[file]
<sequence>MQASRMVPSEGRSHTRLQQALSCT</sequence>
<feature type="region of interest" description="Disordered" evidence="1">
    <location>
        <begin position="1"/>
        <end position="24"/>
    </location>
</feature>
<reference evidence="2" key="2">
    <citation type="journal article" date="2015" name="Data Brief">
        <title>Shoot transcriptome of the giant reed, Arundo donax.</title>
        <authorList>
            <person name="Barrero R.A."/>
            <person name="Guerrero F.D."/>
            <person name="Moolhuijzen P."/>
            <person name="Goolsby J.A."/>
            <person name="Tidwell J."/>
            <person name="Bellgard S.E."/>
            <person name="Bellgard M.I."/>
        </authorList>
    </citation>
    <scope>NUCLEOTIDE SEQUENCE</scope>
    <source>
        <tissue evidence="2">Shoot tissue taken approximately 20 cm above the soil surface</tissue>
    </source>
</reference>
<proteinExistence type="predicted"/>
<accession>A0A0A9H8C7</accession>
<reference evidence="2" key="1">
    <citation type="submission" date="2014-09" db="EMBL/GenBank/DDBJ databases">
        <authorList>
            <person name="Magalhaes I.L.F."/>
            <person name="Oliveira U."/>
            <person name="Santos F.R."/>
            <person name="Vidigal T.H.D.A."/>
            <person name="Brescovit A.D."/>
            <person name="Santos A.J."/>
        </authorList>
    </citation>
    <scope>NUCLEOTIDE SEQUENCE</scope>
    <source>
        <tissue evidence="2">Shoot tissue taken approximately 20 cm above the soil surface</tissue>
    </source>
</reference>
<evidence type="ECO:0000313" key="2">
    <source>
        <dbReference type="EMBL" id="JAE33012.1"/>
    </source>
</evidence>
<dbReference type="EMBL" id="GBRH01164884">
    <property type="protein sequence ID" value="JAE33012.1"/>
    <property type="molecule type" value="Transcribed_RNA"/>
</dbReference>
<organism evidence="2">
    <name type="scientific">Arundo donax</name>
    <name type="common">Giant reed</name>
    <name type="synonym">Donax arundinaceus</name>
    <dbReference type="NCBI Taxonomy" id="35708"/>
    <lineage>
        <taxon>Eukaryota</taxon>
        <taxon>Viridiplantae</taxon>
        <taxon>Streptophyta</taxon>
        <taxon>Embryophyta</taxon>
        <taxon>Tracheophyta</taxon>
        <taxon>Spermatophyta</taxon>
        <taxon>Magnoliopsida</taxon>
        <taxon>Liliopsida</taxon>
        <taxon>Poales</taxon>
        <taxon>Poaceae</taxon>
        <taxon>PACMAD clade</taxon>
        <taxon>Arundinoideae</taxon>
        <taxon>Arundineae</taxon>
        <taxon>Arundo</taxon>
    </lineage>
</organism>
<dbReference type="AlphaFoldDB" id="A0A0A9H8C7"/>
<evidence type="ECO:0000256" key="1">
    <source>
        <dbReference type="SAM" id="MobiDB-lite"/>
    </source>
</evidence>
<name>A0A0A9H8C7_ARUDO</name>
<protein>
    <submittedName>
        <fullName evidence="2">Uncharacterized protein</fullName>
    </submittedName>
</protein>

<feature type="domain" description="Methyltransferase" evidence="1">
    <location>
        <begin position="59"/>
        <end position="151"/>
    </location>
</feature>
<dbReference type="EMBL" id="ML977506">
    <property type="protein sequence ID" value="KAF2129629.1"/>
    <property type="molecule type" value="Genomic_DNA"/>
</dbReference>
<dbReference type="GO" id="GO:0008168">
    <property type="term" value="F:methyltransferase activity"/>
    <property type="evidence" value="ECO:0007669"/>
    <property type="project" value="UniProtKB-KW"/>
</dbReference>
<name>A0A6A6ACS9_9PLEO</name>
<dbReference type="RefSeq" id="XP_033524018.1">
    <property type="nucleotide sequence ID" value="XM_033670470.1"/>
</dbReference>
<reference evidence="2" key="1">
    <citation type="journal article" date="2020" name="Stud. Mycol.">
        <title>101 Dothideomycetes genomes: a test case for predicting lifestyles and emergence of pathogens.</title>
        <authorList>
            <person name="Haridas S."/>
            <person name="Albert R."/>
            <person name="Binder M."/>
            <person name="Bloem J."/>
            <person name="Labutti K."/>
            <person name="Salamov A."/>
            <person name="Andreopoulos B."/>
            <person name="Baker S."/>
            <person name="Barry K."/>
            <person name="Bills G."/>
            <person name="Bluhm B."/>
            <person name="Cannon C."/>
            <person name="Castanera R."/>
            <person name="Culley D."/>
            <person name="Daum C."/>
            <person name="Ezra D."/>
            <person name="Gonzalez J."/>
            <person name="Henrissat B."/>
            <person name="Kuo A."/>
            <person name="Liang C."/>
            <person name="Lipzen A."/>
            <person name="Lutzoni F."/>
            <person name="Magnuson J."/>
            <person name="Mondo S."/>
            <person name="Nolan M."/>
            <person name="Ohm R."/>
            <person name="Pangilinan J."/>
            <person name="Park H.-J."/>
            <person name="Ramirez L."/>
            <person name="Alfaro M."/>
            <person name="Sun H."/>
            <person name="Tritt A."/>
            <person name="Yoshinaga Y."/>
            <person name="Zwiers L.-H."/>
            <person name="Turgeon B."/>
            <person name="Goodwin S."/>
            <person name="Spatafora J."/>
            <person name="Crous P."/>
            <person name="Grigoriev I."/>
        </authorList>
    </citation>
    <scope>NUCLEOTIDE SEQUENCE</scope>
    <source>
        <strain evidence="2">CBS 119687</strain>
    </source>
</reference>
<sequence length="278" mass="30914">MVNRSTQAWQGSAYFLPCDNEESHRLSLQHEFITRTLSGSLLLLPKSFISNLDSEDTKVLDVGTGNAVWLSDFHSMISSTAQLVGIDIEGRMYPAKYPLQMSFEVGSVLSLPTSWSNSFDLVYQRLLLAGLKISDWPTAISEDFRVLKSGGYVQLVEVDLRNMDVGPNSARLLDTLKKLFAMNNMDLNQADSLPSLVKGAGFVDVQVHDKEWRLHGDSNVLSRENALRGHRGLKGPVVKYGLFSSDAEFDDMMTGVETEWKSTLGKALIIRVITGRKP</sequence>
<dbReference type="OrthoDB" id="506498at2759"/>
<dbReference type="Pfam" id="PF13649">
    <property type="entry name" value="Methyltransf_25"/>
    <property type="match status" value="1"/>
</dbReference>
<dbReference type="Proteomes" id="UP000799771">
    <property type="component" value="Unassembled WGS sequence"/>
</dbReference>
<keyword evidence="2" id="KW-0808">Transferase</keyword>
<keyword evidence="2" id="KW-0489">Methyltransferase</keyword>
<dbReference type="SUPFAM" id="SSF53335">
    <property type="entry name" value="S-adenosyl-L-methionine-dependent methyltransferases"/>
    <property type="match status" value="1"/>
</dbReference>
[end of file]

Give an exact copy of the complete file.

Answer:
<sequence>MQASRMVPSEGRSHTRLQQALSCT</sequence>
<feature type="region of interest" description="Disordered" evidence="1">
    <location>
        <begin position="1"/>
        <end position="24"/>
    </location>
</feature>
<reference evidence="2" key="2">
    <citation type="journal article" date="2015" name="Data Brief">
        <title>Shoot transcriptome of the giant reed, Arundo donax.</title>
        <authorList>
            <person name="Barrero R.A."/>
            <person name="Guerrero F.D."/>
            <person name="Moolhuijzen P."/>
            <person name="Goolsby J.A."/>
            <person name="Tidwell J."/>
            <person name="Bellgard S.E."/>
            <person name="Bellgard M.I."/>
        </authorList>
    </citation>
    <scope>NUCLEOTIDE SEQUENCE</scope>
    <source>
        <tissue evidence="2">Shoot tissue taken approximately 20 cm above the soil surface</tissue>
    </source>
</reference>
<proteinExistence type="predicted"/>
<accession>A0A0A9H8C7</accession>
<reference evidence="2" key="1">
    <citation type="submission" date="2014-09" db="EMBL/GenBank/DDBJ databases">
        <authorList>
            <person name="Magalhaes I.L.F."/>
            <person name="Oliveira U."/>
            <person name="Santos F.R."/>
            <person name="Vidigal T.H.D.A."/>
            <person name="Brescovit A.D."/>
            <person name="Santos A.J."/>
        </authorList>
    </citation>
    <scope>NUCLEOTIDE SEQUENCE</scope>
    <source>
        <tissue evidence="2">Shoot tissue taken approximately 20 cm above the soil surface</tissue>
    </source>
</reference>
<evidence type="ECO:0000313" key="2">
    <source>
        <dbReference type="EMBL" id="JAE33012.1"/>
    </source>
</evidence>
<dbReference type="EMBL" id="GBRH01164884">
    <property type="protein sequence ID" value="JAE33012.1"/>
    <property type="molecule type" value="Transcribed_RNA"/>
</dbReference>
<organism evidence="2">
    <name type="scientific">Arundo donax</name>
    <name type="common">Giant reed</name>
    <name type="synonym">Donax arundinaceus</name>
    <dbReference type="NCBI Taxonomy" id="35708"/>
    <lineage>
        <taxon>Eukaryota</taxon>
        <taxon>Viridiplantae</taxon>
        <taxon>Streptophyta</taxon>
        <taxon>Embryophyta</taxon>
        <taxon>Tracheophyta</taxon>
        <taxon>Spermatophyta</taxon>
        <taxon>Magnoliopsida</taxon>
        <taxon>Liliopsida</taxon>
        <taxon>Poales</taxon>
        <taxon>Poaceae</taxon>
        <taxon>PACMAD clade</taxon>
        <taxon>Arundinoideae</taxon>
        <taxon>Arundineae</taxon>
        <taxon>Arundo</taxon>
    </lineage>
</organism>
<dbReference type="AlphaFoldDB" id="A0A0A9H8C7"/>
<evidence type="ECO:0000256" key="1">
    <source>
        <dbReference type="SAM" id="MobiDB-lite"/>
    </source>
</evidence>
<name>A0A0A9H8C7_ARUDO</name>
<protein>
    <submittedName>
        <fullName evidence="2">Uncharacterized protein</fullName>
    </submittedName>
</protein>

<feature type="domain" description="Methyltransferase" evidence="1">
    <location>
        <begin position="59"/>
        <end position="151"/>
    </location>
</feature>
<dbReference type="EMBL" id="ML977506">
    <property type="protein sequence ID" value="KAF2129629.1"/>
    <property type="molecule type" value="Genomic_DNA"/>
</dbReference>
<dbReference type="GO" id="GO:0008168">
    <property type="term" value="F:methyltransferase activity"/>
    <property type="evidence" value="ECO:0007669"/>
    <property type="project" value="UniProtKB-KW"/>
</dbReference>
<name>A0A6A6ACS9_9PLEO</name>
<dbReference type="RefSeq" id="XP_033524018.1">
    <property type="nucleotide sequence ID" value="XM_033670470.1"/>
</dbReference>
<reference evidence="2" key="1">
    <citation type="journal article" date="2020" name="Stud. Mycol.">
        <title>101 Dothideomycetes genomes: a test case for predicting lifestyles and emergence of pathogens.</title>
        <authorList>
            <person name="Haridas S."/>
            <person name="Albert R."/>
            <person name="Binder M."/>
            <person name="Bloem J."/>
            <person name="Labutti K."/>
            <person name="Salamov A."/>
            <person name="Andreopoulos B."/>
            <person name="Baker S."/>
            <person name="Barry K."/>
            <person name="Bills G."/>
            <person name="Bluhm B."/>
            <person name="Cannon C."/>
            <person name="Castanera R."/>
            <person name="Culley D."/>
            <person name="Daum C."/>
            <person name="Ezra D."/>
            <person name="Gonzalez J."/>
            <person name="Henrissat B."/>
            <person name="Kuo A."/>
            <person name="Liang C."/>
            <person name="Lipzen A."/>
            <person name="Lutzoni F."/>
            <person name="Magnuson J."/>
            <person name="Mondo S."/>
            <person name="Nolan M."/>
            <person name="Ohm R."/>
            <person name="Pangilinan J."/>
            <person name="Park H.-J."/>
            <person name="Ramirez L."/>
            <person name="Alfaro M."/>
            <person name="Sun H."/>
            <person name="Tritt A."/>
            <person name="Yoshinaga Y."/>
            <person name="Zwiers L.-H."/>
            <person name="Turgeon B."/>
            <person name="Goodwin S."/>
            <person name="Spatafora J."/>
            <person name="Crous P."/>
            <person name="Grigoriev I."/>
        </authorList>
    </citation>
    <scope>NUCLEOTIDE SEQUENCE</scope>
    <source>
        <strain evidence="2">CBS 119687</strain>
    </source>
</reference>
<sequence length="278" mass="30914">MVNRSTQAWQGSAYFLPCDNEESHRLSLQHEFITRTLSGSLLLLPKSFISNLDSEDTKVLDVGTGNAVWLSDFHSMISSTAQLVGIDIEGRMYPAKYPLQMSFEVGSVLSLPTSWSNSFDLVYQRLLLAGLKISDWPTAISEDFRVLKSGGYVQLVEVDLRNMDVGPNSARLLDTLKKLFAMNNMDLNQADSLPSLVKGAGFVDVQVHDKEWRLHGDSNVLSRENALRGHRGLKGPVVKYGLFSSDAEFDDMMTGVETEWKSTLGKALIIRVITGRKP</sequence>
<dbReference type="OrthoDB" id="506498at2759"/>
<dbReference type="Pfam" id="PF13649">
    <property type="entry name" value="Methyltransf_25"/>
    <property type="match status" value="1"/>
</dbReference>
<dbReference type="Proteomes" id="UP000799771">
    <property type="component" value="Unassembled WGS sequence"/>
</dbReference>
<keyword evidence="2" id="KW-0808">Transferase</keyword>
<keyword evidence="2" id="KW-0489">Methyltransferase</keyword>
<dbReference type="SUPFAM" id="SSF53335">
    <property type="entry name" value="S-adenosyl-L-methionine-dependent methyltransferases"/>
    <property type="match status" value="1"/>
</dbReference>